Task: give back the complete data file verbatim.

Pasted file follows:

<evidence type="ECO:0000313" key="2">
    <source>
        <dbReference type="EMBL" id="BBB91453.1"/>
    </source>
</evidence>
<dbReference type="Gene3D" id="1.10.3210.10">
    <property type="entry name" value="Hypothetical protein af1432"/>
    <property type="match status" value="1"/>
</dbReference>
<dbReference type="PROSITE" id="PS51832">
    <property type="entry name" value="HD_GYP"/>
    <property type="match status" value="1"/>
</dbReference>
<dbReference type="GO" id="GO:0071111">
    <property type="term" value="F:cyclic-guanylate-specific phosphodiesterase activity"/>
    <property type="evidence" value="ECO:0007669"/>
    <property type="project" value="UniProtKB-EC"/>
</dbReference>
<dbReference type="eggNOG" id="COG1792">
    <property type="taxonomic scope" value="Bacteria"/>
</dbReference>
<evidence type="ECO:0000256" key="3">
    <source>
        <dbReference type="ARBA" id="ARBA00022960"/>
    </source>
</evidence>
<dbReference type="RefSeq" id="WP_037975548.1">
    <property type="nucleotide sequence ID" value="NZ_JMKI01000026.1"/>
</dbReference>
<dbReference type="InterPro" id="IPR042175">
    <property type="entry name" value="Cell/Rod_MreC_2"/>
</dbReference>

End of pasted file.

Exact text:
<evidence type="ECO:0000313" key="2">
    <source>
        <dbReference type="EMBL" id="BBB91453.1"/>
    </source>
</evidence>
<dbReference type="Gene3D" id="1.10.3210.10">
    <property type="entry name" value="Hypothetical protein af1432"/>
    <property type="match status" value="1"/>
</dbReference>
<dbReference type="PROSITE" id="PS51832">
    <property type="entry name" value="HD_GYP"/>
    <property type="match status" value="1"/>
</dbReference>
<dbReference type="GO" id="GO:0071111">
    <property type="term" value="F:cyclic-guanylate-specific phosphodiesterase activity"/>
    <property type="evidence" value="ECO:0007669"/>
    <property type="project" value="UniProtKB-EC"/>
</dbReference>
<dbReference type="eggNOG" id="COG1792">
    <property type="taxonomic scope" value="Bacteria"/>
</dbReference>
<evidence type="ECO:0000256" key="3">
    <source>
        <dbReference type="ARBA" id="ARBA00022960"/>
    </source>
</evidence>
<dbReference type="RefSeq" id="WP_037975548.1">
    <property type="nucleotide sequence ID" value="NZ_JMKI01000026.1"/>
</dbReference>
<dbReference type="InterPro" id="IPR042175">
    <property type="entry name" value="Cell/Rod_MreC_2"/>
</dbReference>